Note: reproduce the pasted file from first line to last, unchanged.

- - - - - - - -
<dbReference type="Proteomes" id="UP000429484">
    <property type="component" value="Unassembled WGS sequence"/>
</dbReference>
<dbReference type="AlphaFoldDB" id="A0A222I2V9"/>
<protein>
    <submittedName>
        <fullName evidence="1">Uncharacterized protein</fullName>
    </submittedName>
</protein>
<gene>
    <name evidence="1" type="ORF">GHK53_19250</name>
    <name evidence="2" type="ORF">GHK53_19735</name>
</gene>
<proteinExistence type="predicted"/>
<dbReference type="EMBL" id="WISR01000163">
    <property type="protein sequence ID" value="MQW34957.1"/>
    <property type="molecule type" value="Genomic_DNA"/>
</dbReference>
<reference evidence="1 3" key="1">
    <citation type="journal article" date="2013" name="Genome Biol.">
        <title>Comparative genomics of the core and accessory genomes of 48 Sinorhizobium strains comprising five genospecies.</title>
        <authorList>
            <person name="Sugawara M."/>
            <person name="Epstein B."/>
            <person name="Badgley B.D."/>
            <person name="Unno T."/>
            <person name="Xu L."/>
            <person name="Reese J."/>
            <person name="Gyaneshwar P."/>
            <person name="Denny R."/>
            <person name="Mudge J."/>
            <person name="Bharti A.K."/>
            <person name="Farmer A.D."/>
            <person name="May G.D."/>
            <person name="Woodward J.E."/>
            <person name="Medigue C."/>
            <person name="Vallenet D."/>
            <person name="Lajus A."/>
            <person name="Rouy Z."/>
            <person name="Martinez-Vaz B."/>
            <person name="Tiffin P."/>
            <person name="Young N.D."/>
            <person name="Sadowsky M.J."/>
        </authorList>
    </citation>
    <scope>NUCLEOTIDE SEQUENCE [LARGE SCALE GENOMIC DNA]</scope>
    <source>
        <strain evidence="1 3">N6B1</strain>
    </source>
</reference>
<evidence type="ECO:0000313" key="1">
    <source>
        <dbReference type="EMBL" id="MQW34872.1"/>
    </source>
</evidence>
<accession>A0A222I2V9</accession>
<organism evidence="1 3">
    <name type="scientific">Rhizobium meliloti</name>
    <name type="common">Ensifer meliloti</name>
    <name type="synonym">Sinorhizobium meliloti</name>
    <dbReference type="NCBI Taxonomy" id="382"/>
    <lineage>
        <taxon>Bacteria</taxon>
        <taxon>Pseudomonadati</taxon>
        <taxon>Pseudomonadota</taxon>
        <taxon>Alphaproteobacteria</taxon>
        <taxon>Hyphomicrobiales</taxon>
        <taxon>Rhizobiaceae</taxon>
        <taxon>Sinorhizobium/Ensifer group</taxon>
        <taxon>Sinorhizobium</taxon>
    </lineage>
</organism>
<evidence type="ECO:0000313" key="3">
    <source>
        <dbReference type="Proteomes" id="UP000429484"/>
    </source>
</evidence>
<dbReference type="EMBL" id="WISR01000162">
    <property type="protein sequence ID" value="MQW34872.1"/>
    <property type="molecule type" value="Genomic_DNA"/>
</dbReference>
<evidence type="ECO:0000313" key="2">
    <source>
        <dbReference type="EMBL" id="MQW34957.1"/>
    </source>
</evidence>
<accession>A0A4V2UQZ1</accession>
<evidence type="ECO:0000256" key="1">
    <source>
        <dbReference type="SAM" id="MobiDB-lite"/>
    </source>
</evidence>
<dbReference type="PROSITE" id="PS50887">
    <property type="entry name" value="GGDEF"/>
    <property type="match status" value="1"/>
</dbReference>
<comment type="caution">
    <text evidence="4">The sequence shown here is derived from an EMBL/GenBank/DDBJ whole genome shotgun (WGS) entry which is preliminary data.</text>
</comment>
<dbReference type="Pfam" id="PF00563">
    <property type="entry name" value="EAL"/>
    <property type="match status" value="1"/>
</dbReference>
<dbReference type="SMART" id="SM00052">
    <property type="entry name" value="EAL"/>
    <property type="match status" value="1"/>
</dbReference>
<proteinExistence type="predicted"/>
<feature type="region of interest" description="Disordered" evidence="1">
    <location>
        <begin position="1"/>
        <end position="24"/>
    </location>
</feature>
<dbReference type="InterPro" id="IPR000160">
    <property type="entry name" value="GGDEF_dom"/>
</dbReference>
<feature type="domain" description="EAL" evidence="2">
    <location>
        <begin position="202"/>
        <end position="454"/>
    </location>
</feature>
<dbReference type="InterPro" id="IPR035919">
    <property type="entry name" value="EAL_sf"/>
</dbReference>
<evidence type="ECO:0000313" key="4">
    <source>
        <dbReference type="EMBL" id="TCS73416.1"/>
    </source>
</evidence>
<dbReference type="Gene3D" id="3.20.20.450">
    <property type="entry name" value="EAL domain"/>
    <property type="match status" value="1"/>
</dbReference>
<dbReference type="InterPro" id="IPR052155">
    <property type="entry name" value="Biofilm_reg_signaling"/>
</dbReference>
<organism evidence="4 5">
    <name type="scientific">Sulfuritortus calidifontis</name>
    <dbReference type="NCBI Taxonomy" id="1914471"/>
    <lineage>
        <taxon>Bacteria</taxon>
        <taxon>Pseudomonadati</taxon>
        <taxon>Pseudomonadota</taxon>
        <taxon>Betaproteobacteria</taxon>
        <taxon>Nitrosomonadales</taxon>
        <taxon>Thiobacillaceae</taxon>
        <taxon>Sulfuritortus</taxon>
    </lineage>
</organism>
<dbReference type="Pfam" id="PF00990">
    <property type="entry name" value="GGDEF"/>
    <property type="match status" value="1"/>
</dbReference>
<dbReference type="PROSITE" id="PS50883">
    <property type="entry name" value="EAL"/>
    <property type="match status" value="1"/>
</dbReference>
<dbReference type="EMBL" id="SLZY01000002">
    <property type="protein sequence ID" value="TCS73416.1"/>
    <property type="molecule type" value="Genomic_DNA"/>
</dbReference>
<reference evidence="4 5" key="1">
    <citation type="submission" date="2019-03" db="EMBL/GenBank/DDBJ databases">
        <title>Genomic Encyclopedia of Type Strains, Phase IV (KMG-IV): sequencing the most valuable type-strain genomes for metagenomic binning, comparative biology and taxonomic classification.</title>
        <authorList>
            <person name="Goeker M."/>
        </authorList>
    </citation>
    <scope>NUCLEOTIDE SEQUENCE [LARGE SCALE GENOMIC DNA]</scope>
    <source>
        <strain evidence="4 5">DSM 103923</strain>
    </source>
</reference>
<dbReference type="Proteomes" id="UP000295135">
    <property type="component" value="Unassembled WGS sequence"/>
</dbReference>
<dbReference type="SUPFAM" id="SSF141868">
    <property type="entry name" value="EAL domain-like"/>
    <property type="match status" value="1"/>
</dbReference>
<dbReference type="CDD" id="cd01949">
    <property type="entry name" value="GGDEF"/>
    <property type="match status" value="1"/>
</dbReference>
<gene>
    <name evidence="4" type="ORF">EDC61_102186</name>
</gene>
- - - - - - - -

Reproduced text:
<dbReference type="Proteomes" id="UP000429484">
    <property type="component" value="Unassembled WGS sequence"/>
</dbReference>
<dbReference type="AlphaFoldDB" id="A0A222I2V9"/>
<protein>
    <submittedName>
        <fullName evidence="1">Uncharacterized protein</fullName>
    </submittedName>
</protein>
<gene>
    <name evidence="1" type="ORF">GHK53_19250</name>
    <name evidence="2" type="ORF">GHK53_19735</name>
</gene>
<proteinExistence type="predicted"/>
<dbReference type="EMBL" id="WISR01000163">
    <property type="protein sequence ID" value="MQW34957.1"/>
    <property type="molecule type" value="Genomic_DNA"/>
</dbReference>
<reference evidence="1 3" key="1">
    <citation type="journal article" date="2013" name="Genome Biol.">
        <title>Comparative genomics of the core and accessory genomes of 48 Sinorhizobium strains comprising five genospecies.</title>
        <authorList>
            <person name="Sugawara M."/>
            <person name="Epstein B."/>
            <person name="Badgley B.D."/>
            <person name="Unno T."/>
            <person name="Xu L."/>
            <person name="Reese J."/>
            <person name="Gyaneshwar P."/>
            <person name="Denny R."/>
            <person name="Mudge J."/>
            <person name="Bharti A.K."/>
            <person name="Farmer A.D."/>
            <person name="May G.D."/>
            <person name="Woodward J.E."/>
            <person name="Medigue C."/>
            <person name="Vallenet D."/>
            <person name="Lajus A."/>
            <person name="Rouy Z."/>
            <person name="Martinez-Vaz B."/>
            <person name="Tiffin P."/>
            <person name="Young N.D."/>
            <person name="Sadowsky M.J."/>
        </authorList>
    </citation>
    <scope>NUCLEOTIDE SEQUENCE [LARGE SCALE GENOMIC DNA]</scope>
    <source>
        <strain evidence="1 3">N6B1</strain>
    </source>
</reference>
<evidence type="ECO:0000313" key="1">
    <source>
        <dbReference type="EMBL" id="MQW34872.1"/>
    </source>
</evidence>
<accession>A0A222I2V9</accession>
<organism evidence="1 3">
    <name type="scientific">Rhizobium meliloti</name>
    <name type="common">Ensifer meliloti</name>
    <name type="synonym">Sinorhizobium meliloti</name>
    <dbReference type="NCBI Taxonomy" id="382"/>
    <lineage>
        <taxon>Bacteria</taxon>
        <taxon>Pseudomonadati</taxon>
        <taxon>Pseudomonadota</taxon>
        <taxon>Alphaproteobacteria</taxon>
        <taxon>Hyphomicrobiales</taxon>
        <taxon>Rhizobiaceae</taxon>
        <taxon>Sinorhizobium/Ensifer group</taxon>
        <taxon>Sinorhizobium</taxon>
    </lineage>
</organism>
<evidence type="ECO:0000313" key="3">
    <source>
        <dbReference type="Proteomes" id="UP000429484"/>
    </source>
</evidence>
<dbReference type="EMBL" id="WISR01000162">
    <property type="protein sequence ID" value="MQW34872.1"/>
    <property type="molecule type" value="Genomic_DNA"/>
</dbReference>
<evidence type="ECO:0000313" key="2">
    <source>
        <dbReference type="EMBL" id="MQW34957.1"/>
    </source>
</evidence>
<accession>A0A4V2UQZ1</accession>
<evidence type="ECO:0000256" key="1">
    <source>
        <dbReference type="SAM" id="MobiDB-lite"/>
    </source>
</evidence>
<dbReference type="PROSITE" id="PS50887">
    <property type="entry name" value="GGDEF"/>
    <property type="match status" value="1"/>
</dbReference>
<comment type="caution">
    <text evidence="4">The sequence shown here is derived from an EMBL/GenBank/DDBJ whole genome shotgun (WGS) entry which is preliminary data.</text>
</comment>
<dbReference type="Pfam" id="PF00563">
    <property type="entry name" value="EAL"/>
    <property type="match status" value="1"/>
</dbReference>
<dbReference type="SMART" id="SM00052">
    <property type="entry name" value="EAL"/>
    <property type="match status" value="1"/>
</dbReference>
<proteinExistence type="predicted"/>
<feature type="region of interest" description="Disordered" evidence="1">
    <location>
        <begin position="1"/>
        <end position="24"/>
    </location>
</feature>
<dbReference type="InterPro" id="IPR000160">
    <property type="entry name" value="GGDEF_dom"/>
</dbReference>
<feature type="domain" description="EAL" evidence="2">
    <location>
        <begin position="202"/>
        <end position="454"/>
    </location>
</feature>
<dbReference type="InterPro" id="IPR035919">
    <property type="entry name" value="EAL_sf"/>
</dbReference>
<evidence type="ECO:0000313" key="4">
    <source>
        <dbReference type="EMBL" id="TCS73416.1"/>
    </source>
</evidence>
<dbReference type="Gene3D" id="3.20.20.450">
    <property type="entry name" value="EAL domain"/>
    <property type="match status" value="1"/>
</dbReference>
<dbReference type="InterPro" id="IPR052155">
    <property type="entry name" value="Biofilm_reg_signaling"/>
</dbReference>
<organism evidence="4 5">
    <name type="scientific">Sulfuritortus calidifontis</name>
    <dbReference type="NCBI Taxonomy" id="1914471"/>
    <lineage>
        <taxon>Bacteria</taxon>
        <taxon>Pseudomonadati</taxon>
        <taxon>Pseudomonadota</taxon>
        <taxon>Betaproteobacteria</taxon>
        <taxon>Nitrosomonadales</taxon>
        <taxon>Thiobacillaceae</taxon>
        <taxon>Sulfuritortus</taxon>
    </lineage>
</organism>
<dbReference type="Pfam" id="PF00990">
    <property type="entry name" value="GGDEF"/>
    <property type="match status" value="1"/>
</dbReference>
<dbReference type="PROSITE" id="PS50883">
    <property type="entry name" value="EAL"/>
    <property type="match status" value="1"/>
</dbReference>
<dbReference type="EMBL" id="SLZY01000002">
    <property type="protein sequence ID" value="TCS73416.1"/>
    <property type="molecule type" value="Genomic_DNA"/>
</dbReference>
<reference evidence="4 5" key="1">
    <citation type="submission" date="2019-03" db="EMBL/GenBank/DDBJ databases">
        <title>Genomic Encyclopedia of Type Strains, Phase IV (KMG-IV): sequencing the most valuable type-strain genomes for metagenomic binning, comparative biology and taxonomic classification.</title>
        <authorList>
            <person name="Goeker M."/>
        </authorList>
    </citation>
    <scope>NUCLEOTIDE SEQUENCE [LARGE SCALE GENOMIC DNA]</scope>
    <source>
        <strain evidence="4 5">DSM 103923</strain>
    </source>
</reference>
<dbReference type="Proteomes" id="UP000295135">
    <property type="component" value="Unassembled WGS sequence"/>
</dbReference>
<dbReference type="SUPFAM" id="SSF141868">
    <property type="entry name" value="EAL domain-like"/>
    <property type="match status" value="1"/>
</dbReference>
<dbReference type="CDD" id="cd01949">
    <property type="entry name" value="GGDEF"/>
    <property type="match status" value="1"/>
</dbReference>
<gene>
    <name evidence="4" type="ORF">EDC61_102186</name>
</gene>